• Identifying those groups at greatest risk of long term income support dependence and those groups with the strongest chance of breaking this reliance with tailored support.
  • Making a broad range of services available to assist at-risk clients to break their reliance on income support. The Federal Government is envisaged to be the driving force behind service delivery.
  • Ensuring that interventions are evidence-based, and “testing and learning” to ensure continuous improvement of support services.


The proposed investment approach seems promising, but it is not obvious that the report has taken into account criticisms of the New Zealand scheme, such as those raised by Simon Chapple in an article published in 2013. Chapple pointed out that the investment approach adopted in New Zealand can produce policy outcomes that are inconsistent with a standard cost benefit framework. For example, the investment approach counts movement of people off welfare for any reason – including movement into the black or grey economy, emigrating and going to prison - as a benefit.  It provides the administering agency with an incentive to focus on reducing government spending rather than achieving more desirable outcomes such as helping welfare beneficiaries gain employment.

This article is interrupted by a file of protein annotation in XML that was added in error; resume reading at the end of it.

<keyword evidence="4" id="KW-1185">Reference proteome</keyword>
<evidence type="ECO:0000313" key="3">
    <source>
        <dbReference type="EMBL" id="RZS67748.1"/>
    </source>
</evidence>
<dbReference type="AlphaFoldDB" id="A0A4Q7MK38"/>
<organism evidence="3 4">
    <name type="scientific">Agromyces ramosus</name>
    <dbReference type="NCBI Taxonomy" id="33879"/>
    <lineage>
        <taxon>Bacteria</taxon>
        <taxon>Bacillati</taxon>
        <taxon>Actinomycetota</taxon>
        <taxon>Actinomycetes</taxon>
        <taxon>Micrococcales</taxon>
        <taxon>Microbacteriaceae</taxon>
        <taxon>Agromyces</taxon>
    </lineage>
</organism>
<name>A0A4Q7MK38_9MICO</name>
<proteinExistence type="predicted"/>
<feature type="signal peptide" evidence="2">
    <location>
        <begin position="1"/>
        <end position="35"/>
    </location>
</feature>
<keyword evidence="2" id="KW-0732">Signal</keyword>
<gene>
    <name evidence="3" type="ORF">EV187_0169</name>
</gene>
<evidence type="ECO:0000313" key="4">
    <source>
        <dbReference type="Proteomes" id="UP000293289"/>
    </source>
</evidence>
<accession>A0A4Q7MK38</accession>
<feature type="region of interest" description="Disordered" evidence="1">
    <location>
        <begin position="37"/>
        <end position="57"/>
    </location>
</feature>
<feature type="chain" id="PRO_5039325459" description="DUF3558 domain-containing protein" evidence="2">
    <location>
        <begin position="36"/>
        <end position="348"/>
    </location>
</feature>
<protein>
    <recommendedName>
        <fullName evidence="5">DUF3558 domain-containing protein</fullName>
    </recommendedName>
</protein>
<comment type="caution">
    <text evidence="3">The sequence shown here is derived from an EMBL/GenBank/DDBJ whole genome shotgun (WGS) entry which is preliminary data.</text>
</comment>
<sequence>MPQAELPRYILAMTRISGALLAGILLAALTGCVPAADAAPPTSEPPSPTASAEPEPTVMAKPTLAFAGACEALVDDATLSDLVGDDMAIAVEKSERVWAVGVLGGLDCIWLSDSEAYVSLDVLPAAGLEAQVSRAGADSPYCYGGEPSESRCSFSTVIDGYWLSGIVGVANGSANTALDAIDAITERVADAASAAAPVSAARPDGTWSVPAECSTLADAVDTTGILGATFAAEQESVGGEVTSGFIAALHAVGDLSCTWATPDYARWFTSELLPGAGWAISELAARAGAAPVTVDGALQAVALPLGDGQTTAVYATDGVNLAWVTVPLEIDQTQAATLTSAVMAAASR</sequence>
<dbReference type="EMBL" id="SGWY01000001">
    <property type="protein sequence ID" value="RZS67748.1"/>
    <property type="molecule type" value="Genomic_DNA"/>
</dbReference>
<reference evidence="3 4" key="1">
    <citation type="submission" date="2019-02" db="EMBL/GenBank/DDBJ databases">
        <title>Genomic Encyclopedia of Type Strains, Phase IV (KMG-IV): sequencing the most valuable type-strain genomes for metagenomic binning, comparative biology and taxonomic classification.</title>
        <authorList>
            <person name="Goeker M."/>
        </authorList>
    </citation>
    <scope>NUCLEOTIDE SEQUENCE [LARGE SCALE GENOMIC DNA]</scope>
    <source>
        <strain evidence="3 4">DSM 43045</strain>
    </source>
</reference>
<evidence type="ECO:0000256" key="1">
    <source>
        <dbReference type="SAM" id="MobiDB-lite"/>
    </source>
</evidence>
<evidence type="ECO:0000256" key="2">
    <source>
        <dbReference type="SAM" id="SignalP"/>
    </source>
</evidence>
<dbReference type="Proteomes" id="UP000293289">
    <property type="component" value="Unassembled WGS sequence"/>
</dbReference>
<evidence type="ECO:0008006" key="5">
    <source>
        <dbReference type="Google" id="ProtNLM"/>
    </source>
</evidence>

In my view Chapple’s objections to the New Zealand scheme should probably not weigh heavily against the adoption of a similar scheme in Australia, but the issue deserves more careful consideration than I can give it here. It would have been desirable for the reference group to have discussed the issues involved in its report. It will be interesting to see how Patrick McClure or other members of the group now deal with the similar criticisms that have been raised against their proposals by Michael Fletcher. They can hardly argue that their report speaks for itself.

If this report had been prepared by the Productivity Commission I am sure it would have provided a more thorough investigation of the fundamental issues that should be considered before the government adopts an investment approach to welfare along New Zealand lines.